The Kit Fox is a fox species that lives in southwest North America. Along with the rest of the true foxes, researchers place the Kit Fox (we’ll call them the “Kit”) in the taxonomic genus Vulpes. Some of their relatives include Arctic foxes, Red Foxes, Fennec Foxes, Swift Foxes and more.
One subspecies of this fox, the San Joaquin Kit Fox, has declining populations and is in danger of extinction. Read on to learn about the Kit Fox.
Description of the Kit Fox
The Kit Fox is the smallest species of fox in North America. In fact, it is the smallest canine species in North America. They are about a foot and a half long, and weigh about four or five pounds.
Like most foxes, Kits have large ears which, at their longest, measure nearly four inches long. Their fur is usually tan or grey, and they are normally darker on their back and lighter on their underbellies.
Interesting Facts About the Kit Fox
This fox species has several different adaptations that help it survive. Learn more about their unique traits below.
- Heat Release – While large ears are useful for hearing prey, they also serve another purpose. The southwest is a hot region, and though Kits don’t have quite as impressive ears as fennec foxes, they do serve a similar purpose. Larger ears help the foxes release heat from their bodies, because more blood vessels pass close to the open air, which cools the blood within.
- Feeding Habits – When it comes down to it, sometimes you just can’t beat the heat. This is one of the primary reasons why Kit Foxes are nocturnal, or active after dark. They hide in their shady underground dens and avoid the heat of the day, then emerge at night to hunt for food.
- Familial Assistance – Sometimes young Kits aren’t quite ready to leave their parents. It is not unusual for members of the previous year’s litter to stay with their parents and help feed the new kits (babies). Mom and Dad are more than happy to accept a helping hand, and the yearling foxes get to keep learning hunting skills.
- No Love Lost Between Cousins – The Kit Fox’s distant cousin is one of its most dangerous foes. Coyotes, which are also members of the Canidae family, are the primary predator of these little foxes. In fact, coyotes kill more Kits than any other predator.
Habitat of the Kit Fox
These little foxes range through arid and semi-arid regions in the southwest. They inhabit a number of different ecosystems within their range, including deserts, desert edges, chaparral, scrub, savanna, grassland, sand dune, and more.
Some Kits also range into manmade habitats, and like red foxes they range into some urban areas like suburbs, farms, and agricultural regions. These habitats attract rodents, which the foxes hunt for food.
Distribution of the Kit Fox
This species lives in North America, from the United States into Mexico. The northernmost extent of their range extends all the way to Oregon, and they also live through California, Colorado, Utah, Nevada, New Mexico, Arizona, and some surrounding areas.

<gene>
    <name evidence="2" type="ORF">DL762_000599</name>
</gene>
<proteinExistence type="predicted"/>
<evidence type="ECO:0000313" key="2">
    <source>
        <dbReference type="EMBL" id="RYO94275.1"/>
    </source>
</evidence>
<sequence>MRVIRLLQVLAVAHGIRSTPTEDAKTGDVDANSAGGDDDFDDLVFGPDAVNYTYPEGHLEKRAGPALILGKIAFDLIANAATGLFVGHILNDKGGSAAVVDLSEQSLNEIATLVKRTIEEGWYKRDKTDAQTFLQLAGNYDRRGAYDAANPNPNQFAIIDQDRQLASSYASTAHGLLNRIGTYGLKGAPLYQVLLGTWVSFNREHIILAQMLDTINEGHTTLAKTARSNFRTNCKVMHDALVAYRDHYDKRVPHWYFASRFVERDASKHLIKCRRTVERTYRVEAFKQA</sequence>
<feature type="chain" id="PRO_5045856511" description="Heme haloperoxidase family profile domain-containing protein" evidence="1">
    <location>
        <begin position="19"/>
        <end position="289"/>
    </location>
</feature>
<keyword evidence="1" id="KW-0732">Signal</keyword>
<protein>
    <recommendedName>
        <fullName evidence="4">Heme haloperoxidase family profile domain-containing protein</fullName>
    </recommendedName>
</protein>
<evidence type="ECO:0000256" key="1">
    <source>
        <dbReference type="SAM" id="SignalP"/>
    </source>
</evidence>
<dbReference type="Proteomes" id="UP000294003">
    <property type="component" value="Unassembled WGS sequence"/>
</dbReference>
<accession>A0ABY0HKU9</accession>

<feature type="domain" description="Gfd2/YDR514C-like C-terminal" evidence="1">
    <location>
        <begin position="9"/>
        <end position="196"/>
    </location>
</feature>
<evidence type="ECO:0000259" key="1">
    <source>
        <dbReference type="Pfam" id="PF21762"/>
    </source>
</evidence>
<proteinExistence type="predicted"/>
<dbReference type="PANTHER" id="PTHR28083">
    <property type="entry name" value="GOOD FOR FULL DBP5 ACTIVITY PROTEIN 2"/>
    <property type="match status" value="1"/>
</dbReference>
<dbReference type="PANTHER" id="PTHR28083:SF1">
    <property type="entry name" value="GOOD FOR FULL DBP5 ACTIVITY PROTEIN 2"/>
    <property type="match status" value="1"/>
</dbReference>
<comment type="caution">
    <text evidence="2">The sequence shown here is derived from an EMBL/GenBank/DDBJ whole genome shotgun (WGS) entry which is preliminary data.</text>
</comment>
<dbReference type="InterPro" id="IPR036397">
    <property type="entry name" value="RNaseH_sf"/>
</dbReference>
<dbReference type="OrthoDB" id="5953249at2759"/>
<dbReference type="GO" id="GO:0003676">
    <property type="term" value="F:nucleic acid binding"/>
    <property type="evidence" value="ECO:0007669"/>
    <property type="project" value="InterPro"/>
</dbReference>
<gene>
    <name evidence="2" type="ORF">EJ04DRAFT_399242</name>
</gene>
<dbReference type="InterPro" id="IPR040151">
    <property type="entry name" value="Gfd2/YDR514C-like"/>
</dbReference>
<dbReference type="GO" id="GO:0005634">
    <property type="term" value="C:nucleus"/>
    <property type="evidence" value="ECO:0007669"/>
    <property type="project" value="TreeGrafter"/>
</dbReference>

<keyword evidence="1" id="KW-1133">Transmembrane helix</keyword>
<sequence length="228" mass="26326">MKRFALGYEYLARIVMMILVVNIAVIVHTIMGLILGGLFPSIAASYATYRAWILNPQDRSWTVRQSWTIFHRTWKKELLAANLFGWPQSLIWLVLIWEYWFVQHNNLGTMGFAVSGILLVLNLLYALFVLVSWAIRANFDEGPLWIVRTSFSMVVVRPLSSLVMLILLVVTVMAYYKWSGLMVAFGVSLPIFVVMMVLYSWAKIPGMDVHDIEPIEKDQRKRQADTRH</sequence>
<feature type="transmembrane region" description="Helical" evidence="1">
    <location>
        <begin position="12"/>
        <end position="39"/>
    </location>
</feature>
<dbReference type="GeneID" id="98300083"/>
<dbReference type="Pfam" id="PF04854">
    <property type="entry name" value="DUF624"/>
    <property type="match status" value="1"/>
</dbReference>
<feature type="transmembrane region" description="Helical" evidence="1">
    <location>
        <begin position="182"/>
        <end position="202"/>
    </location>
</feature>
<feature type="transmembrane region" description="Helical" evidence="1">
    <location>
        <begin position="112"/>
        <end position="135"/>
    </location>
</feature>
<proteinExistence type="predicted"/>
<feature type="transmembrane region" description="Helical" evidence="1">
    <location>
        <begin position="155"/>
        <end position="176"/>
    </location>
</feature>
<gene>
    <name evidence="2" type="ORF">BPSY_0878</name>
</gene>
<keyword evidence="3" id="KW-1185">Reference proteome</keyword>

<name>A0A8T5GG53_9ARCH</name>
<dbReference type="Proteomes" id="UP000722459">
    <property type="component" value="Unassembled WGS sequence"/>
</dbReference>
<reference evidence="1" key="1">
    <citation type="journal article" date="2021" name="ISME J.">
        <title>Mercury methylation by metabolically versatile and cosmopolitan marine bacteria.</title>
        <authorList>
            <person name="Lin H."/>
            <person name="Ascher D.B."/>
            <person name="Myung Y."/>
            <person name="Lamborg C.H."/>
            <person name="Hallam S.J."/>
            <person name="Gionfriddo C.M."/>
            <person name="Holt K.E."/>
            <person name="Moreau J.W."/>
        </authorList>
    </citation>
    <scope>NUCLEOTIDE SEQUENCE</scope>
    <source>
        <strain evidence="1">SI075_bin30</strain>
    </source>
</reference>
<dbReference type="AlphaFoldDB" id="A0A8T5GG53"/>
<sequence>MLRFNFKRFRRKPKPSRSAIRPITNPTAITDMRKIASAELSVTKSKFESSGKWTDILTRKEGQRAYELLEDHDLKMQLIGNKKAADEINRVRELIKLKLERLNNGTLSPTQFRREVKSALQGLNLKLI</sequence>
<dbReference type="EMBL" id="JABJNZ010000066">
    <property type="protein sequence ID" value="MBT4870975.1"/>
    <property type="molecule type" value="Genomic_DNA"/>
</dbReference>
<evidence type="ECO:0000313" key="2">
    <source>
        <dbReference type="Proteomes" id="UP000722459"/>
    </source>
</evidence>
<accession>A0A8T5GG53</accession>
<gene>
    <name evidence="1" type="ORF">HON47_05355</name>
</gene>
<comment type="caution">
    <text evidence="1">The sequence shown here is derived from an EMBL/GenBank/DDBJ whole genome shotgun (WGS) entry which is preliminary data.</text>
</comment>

Their range extends into central Mexico in Chihuahua and Coahuila, as well as Baja California. Their populations are common in some regions, and rarer in others.
Diet of the Kit Fox
These little foxes are primarily carnivorous and eat mostly meat, though they do occasionally feed on fruits and berries. When they eat plants, cactus fruit is one of their favorite choices.
They hunt a wide variety of prey, but rodents are their most common targets. Some of the different animals that they hunt include rabbits, prairie dogs, rats, mice, jackrabbits, birds, snakes, lizards, and insects. Even when they live in groups, Kits hunt alone.
Kit Fox and Human Interaction
This fox is actually quite beneficial to humans. In addition to maintaining the natural ecosystem, they help eradicate pest rodents, particularly on farms and in urban areas.
While their populations in some regions are on the decline, the species as a whole is stable. The IUCN lists the Kit Fox as Least Concern. Some of the primary concerns to the species are habitat destruction and the collapse of prairie dog colonies.
Humans have not domesticated Kit Foxes in any way.
Does the Kit Fox Make a Good Pet
No, Kit Foxes do not make good pets. They look cute, but they are wild animals and are not friendly towards humans. In most places it is illegal to own a Kit as a pet.
Kit Fox Care
Populations in zoos provide breeding programs in case reintroduction is necessary. This is especially important for the San Joaquin Kit Fox, because their populations are small and still falling.
Most Kits in zoos live there because they could no longer survive in the wild. For example, one male Kit at the Big Bear Alpine Zoo in California injured his leg in the wild, and rescuers could not release him back into the wild.
Kits in zoos normally eat a diet of rodents, commercially prepared carnivore meat, and various fruits and veggies. Zookeepers provide them with environmental enrichment and toys to keep them entertained and mentally stimulated.
Behavior of the Kit Fox
This species is moderately social, and lives in pairs or small family groups. They sleep in the same den, but usually forage on their own. Most of the time, these foxes remain underground during the day and emerge at night to hunt.
When the temperatures are milder, they also forage in the early morning and late afternoon. As the breeding season arrives the pairs spend more time together.
Reproduction of the Kit Fox
Kit Fox pairs are monogamous and breed with the same partner for life. Females begin searching for a breeding den in September and October, and breed in December, January, and February. The gestation period lasts about two months.
Females give birth in their dens, and the average litter contains about four kits. It takes about eight weeks for the kits to stop drinking their mother’s milk, though some stay with their parents until the next breeding season to help care for the young.